By Elizabeth J. Billies | Esquire
Yes! A withdrawal from a 401(k) creates income for which the recipient of the withdrawn funds will be taxed. For example, if the parties are contemplating transferring retirement assets from one spouse to the other, and do not want the funds to be taxed, they should transfer the monies from one party’s retirement account to the other. Under this procedure, the money is not actually withdrawn from the original account. Rather, it is merely moved from one retirement vehicle to another following a procedure outlined by the retirement plans. Thus, as no cash has actually been received by either party, there is nothing to tax. However, don’t forget that when the receiving party withdraws those funds at retirement, those monies are taxed at that person’s income tax rate.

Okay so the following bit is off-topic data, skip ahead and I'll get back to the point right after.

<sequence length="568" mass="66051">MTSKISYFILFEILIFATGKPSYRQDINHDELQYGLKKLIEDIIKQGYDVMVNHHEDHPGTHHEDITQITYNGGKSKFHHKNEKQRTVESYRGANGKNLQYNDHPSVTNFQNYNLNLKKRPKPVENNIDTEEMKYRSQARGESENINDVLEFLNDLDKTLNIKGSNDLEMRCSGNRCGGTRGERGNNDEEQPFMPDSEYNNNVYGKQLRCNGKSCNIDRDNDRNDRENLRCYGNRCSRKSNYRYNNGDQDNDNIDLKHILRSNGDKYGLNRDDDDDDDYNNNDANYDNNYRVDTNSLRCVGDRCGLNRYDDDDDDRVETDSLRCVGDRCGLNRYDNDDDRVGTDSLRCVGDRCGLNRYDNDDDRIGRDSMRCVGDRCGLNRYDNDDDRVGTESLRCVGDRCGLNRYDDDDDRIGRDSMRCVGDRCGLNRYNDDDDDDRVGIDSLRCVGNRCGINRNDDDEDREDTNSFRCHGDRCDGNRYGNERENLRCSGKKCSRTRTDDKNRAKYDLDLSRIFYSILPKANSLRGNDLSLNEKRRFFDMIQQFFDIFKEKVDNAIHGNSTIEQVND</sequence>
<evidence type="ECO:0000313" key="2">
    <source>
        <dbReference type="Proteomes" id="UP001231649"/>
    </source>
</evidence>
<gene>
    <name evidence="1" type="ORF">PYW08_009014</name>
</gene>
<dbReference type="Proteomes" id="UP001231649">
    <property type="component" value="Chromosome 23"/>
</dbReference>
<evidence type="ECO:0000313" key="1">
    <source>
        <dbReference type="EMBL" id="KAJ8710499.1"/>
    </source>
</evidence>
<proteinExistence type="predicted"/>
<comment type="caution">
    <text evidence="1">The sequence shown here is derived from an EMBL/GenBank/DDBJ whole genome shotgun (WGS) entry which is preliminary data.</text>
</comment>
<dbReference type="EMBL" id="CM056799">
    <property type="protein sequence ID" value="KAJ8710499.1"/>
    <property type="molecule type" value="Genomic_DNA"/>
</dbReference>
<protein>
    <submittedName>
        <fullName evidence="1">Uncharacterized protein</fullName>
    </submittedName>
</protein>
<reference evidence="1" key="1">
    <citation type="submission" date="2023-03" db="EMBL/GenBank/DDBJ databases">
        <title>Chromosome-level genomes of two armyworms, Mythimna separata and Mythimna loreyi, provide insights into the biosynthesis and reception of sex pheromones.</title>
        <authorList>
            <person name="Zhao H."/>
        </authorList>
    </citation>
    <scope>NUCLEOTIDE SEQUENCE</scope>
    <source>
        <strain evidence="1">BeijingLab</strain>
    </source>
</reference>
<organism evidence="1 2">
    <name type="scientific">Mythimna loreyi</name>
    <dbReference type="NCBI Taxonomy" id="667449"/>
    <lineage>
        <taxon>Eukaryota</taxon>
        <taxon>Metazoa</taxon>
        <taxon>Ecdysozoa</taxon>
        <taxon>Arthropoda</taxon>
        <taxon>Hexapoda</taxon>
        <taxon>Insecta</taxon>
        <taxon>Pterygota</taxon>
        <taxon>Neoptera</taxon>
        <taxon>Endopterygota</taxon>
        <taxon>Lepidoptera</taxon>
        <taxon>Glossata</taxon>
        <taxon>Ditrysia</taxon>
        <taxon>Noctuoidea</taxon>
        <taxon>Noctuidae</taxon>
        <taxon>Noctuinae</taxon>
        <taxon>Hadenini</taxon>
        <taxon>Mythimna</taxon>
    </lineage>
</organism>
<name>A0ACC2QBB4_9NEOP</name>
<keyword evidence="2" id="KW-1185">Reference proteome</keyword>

In many cases, there is little cash available for division in a divorce settlement. However, there are many instances when a party needs to withdraw monies from a retirement plan in order to satisfy debts, pay bills, etc. prior to retirement. In that case, the transferring party should still transfer the monies to the other’s retirement account to avoid paying taxes. After the transfer, the receiving party may withdraw part or all the funds subject to income taxes and early withdrawal penalties. Unfortunately, divorce is not a life event that makes these withdrawals exempt from IRS penalties. It is best to consult your attorney and/or accountant before make such financial moves to best avoid any unnecessary payments to Uncle Sam.